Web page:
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Densitometry. Underwater weighing and air displacement plethysmography (ADP) are both assessments of body density. Underwater weighing (UWW), also known as hydrostatic testing, is based upon Archimedes principle that the force on an object submerged equals the weight of the fluid that is displaced. Because lean tissue (bone and muscle) is denser than water, and fat mass is less dense than water, percent fat is calculated based upon the underwater weight of an individual. Residual volume, which is the volume of air remaining in the lungs after a maximal expiration, must be corrected for because air increases buoyancy of the body and failing to account for this leads to overestimation of fat mass. Underwater weighing can be uncomfortable for some individuals and the equipment (especially the tank) is fairly expensive, so this method is not always preferred or accessible. Since the UWW method uses equations to calculate fat and fat-free mass that are based on assumptions regarding the density of bone and muscle tissue, body fat results may be underestimated for many strength-trained athletes and overestimated for individuals with osteopenia or osteoporosis (Ackland et al. 2012).
ADP has recently replaced UWW as a more accessible form of densitometry. ADP, commonly referred to by name given by the manufacturer “Bod Pod,” since this is the only commercially available machine measuring ADP, is based upon the same principles as UWW but measures air displacement rather than water displacement. Individuals wear a swimsuit and cap (because clothing and hair displace air thereby reducing one’s estimated percentage of body fat) and sit in a small chamber for a few minutes. Body volume and weight are measured, which allows for calculation of body density; this is then entered into an equation to estimate body fat percentage. The Bod Pod has the advantage of being relatively quick, less invasive than UWW (though individuals prone to claustrophobia may find this procedure very difficult), and is relatively accurate with an error range of 2 to 3 percent, about the same as UWW. Because the machine is quite expensive (~$30,000 to $40,000), not many facilities have a Bod Pod, which can limit the availability of the Bod Pod to some athletes. The equations used to calculate body composition are the same as those used for UWW and therefore have the same limitations as described earlier and are not appropriate for all populations, including certain athletic populations.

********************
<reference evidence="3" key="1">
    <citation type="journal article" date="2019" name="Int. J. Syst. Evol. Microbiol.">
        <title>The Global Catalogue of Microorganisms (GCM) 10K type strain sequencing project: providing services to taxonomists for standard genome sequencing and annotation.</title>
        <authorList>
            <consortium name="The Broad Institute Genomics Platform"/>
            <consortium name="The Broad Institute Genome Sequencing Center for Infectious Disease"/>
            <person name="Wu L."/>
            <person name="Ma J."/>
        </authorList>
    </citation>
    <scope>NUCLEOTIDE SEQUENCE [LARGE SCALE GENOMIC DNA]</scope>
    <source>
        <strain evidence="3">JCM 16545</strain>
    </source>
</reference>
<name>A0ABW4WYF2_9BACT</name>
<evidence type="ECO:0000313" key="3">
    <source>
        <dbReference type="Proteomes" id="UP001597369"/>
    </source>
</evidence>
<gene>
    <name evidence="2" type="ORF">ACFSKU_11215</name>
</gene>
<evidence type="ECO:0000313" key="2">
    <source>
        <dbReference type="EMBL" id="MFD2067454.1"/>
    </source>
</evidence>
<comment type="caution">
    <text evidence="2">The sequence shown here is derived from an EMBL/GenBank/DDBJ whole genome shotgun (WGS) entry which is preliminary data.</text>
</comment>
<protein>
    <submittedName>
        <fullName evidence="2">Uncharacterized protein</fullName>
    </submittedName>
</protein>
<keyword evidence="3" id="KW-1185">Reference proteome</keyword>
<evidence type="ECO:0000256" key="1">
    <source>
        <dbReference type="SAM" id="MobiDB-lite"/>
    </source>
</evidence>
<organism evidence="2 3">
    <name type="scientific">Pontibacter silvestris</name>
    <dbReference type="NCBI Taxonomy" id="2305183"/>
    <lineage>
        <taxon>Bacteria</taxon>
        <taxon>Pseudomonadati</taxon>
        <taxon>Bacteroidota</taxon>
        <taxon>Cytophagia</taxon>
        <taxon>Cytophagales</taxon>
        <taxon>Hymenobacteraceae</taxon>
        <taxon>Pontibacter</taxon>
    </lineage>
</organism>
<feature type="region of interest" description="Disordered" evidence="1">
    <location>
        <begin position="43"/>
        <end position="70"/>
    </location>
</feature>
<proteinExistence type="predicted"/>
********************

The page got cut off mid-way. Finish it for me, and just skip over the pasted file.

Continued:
Dual Energy X-Ray Absorptiometry. Dual Energy X-Ray Absorptiometry, or DXA, measures bone mineral density and for some time has been used in the diagnoses of osteoporosis. DXA is increasingly being used to assess body composition. Two filtered X-ray beams of different energy levels are passed through the body, which are decreased differentially according to the material it passes through. This information allows assessment of fat mass, fat-free soft tissue, and bone density. DXA has advantages in that it is relatively quick, requires little effort on behalf of the participant, does not require a trained practitioner, and is very precise. Limitations include subjection to small amounts of radiation, cost, and availability (it is usually only found in hospital settings). DXA is not affected by hydration status and can be used any time of day, it is also accurate for all populations regardless of training status or bone density but there is some research to indicate that it may be less accurate when estimating body composition in those who are extremely lean, or excessively small or large (Ackland et al. 2012).